The purpose of this resolution is to establish a cross connection control program to protect the health of water consumers by the control of actual and/or potential cross connections through the proper installation and surveillance of backflow prevention devices on service lines leading to premises where cross connections exist or are likely to occur and through the inspection and regulation of plumbing within the premises to minimize the danger of contamination of the water system on the premises or the public water supply itself.
Protecting these supplies against contamination or pollution resulting from backflow of objectionable fluids through cross connections.
Protecting these supplies at the service connection by isolating within the consumer's premises pollution or contamination that may result from backflow through cross connections.
Providing means whereby an industrial consumer may utilize a separate system for his industrial uses so as to prevent possible pollution or contamination of his internal potable water system.
The implementation of the program to control cross connections required cooperation between the customer, the City Water Department, the health officer and the plumbing authority. The City Water Department has primary responsibility to prevent contamination of the public water supply through cross connections. The customers served and the Department are jointly responsible for preventing contamination of the water system within the customer's premises. An effective control program requires attention to both of these. Backflow prevention devices are not a substitute for a continuing and aggressive program of cross connection investigation, surveillance and control.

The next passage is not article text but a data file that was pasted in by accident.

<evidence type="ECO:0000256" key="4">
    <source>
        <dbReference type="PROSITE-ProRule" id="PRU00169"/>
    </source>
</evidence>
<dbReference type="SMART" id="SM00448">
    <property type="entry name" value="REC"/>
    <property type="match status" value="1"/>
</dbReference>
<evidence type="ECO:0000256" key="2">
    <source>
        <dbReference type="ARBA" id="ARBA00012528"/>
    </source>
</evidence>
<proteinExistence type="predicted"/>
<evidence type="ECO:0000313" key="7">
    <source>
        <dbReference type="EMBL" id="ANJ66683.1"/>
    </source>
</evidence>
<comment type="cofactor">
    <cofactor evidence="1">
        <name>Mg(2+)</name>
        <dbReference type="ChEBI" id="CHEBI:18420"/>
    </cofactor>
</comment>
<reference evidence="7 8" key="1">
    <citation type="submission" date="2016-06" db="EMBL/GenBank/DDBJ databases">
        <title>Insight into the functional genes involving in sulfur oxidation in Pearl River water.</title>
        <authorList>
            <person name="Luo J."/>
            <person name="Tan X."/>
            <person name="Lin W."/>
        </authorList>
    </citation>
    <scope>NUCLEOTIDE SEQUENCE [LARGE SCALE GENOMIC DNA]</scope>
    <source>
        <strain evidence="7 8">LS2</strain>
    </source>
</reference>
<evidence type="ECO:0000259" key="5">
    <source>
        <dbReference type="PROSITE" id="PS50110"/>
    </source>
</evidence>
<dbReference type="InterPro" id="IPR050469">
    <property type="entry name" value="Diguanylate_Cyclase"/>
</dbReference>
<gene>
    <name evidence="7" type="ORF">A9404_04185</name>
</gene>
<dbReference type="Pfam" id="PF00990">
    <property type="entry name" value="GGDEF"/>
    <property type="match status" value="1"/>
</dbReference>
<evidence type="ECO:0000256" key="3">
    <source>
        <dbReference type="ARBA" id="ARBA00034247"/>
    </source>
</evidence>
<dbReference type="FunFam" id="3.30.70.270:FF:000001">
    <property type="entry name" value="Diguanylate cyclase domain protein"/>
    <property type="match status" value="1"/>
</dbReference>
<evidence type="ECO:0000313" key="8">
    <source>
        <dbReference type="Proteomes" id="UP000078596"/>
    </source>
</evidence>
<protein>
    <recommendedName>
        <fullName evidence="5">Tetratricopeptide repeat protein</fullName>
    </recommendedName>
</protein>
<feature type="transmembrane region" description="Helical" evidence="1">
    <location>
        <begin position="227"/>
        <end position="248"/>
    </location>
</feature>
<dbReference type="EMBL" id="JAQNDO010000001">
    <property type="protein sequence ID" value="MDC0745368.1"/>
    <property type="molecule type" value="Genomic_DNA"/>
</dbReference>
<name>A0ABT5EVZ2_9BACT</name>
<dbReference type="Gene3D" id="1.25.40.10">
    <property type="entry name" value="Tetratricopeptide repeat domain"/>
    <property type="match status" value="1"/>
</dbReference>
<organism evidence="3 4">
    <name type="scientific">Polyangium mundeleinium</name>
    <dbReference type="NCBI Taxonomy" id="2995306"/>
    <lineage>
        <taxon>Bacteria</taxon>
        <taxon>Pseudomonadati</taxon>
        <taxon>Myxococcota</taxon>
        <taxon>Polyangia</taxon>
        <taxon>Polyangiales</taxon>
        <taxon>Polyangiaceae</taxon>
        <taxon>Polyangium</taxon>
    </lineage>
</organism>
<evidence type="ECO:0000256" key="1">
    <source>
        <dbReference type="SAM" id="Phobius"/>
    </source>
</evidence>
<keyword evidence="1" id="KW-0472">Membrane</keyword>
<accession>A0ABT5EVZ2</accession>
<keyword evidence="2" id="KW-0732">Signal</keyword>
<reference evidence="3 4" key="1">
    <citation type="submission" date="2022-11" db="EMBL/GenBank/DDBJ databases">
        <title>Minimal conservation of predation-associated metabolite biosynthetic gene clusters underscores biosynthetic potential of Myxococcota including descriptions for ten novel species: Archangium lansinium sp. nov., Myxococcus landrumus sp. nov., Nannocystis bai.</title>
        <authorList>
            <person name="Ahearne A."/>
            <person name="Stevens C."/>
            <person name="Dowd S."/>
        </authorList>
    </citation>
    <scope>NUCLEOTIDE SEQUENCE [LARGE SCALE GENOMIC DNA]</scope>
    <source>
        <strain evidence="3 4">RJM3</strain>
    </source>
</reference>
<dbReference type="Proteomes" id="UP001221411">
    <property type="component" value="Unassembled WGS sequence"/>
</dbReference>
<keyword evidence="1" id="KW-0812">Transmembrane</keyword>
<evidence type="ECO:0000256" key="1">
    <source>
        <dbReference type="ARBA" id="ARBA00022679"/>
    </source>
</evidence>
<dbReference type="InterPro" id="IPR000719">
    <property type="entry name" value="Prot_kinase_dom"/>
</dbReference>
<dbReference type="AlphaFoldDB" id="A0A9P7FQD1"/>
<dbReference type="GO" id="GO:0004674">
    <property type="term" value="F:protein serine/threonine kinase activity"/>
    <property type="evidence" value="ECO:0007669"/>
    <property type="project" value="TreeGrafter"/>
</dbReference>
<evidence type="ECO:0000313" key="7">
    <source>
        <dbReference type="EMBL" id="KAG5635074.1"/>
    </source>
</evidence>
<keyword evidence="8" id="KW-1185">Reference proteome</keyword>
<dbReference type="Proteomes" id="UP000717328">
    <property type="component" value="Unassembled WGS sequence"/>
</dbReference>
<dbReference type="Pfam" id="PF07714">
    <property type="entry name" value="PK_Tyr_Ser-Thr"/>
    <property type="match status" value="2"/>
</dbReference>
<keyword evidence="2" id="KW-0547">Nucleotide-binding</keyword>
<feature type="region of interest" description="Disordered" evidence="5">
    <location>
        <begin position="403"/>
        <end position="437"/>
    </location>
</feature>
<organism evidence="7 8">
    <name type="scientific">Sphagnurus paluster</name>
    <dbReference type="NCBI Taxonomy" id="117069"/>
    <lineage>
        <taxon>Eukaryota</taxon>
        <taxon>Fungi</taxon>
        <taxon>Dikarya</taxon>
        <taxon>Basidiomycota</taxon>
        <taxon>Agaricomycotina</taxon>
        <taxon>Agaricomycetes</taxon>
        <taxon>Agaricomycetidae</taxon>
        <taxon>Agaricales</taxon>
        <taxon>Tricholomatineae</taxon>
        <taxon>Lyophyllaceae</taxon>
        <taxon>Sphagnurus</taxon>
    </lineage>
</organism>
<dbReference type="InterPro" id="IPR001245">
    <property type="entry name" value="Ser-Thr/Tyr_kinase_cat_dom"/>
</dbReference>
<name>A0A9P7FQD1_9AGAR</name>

These regulations will be reasonably interpreted by the City Water Department. It is the Department's intent to recognize the varying degrees of hazard and to apply the principle that the degree of protection shall be commensurate with the degree of hazard.
All cross connections, whether or not such cross connections are controlled by automatic devices, such as check valves or by hand operated mechanisms such as gate valves or stop cocks, are hereby prohibited.
Failure on the part of persons, firms, or corporations to discontinue the use of any and all cross connections and to physically separate such cross connections will be sufficient cause for the discontinuance of the public water service to the premises on which the cross connection exists.
The City Water Department shall, in cooperation with the health officer and/or the local plumbing inspection authority, make periodic inspections of premises served by the water supply to check for the presence of cross connections. Any cross connections found in such inspection shall be ordered removed by the Department. If an immediate hazard to health is caused by the cross connection, water service to the premises shall be discontinued until it is verified that the cross connection has been removed.
Backflow prevention devices shall be installed at the service connection or within any premises where in the judgment of the City Water Department the nature and extent of activities on the premises, or the materials used in connection with the activities, or materials stored on the premises would present an immediate and dangerous hazard to health should a cross connection occur, even though such cross connection does not exist at the time the backflow prevention device is required to be installed. This shall include but not be limited to the following situations: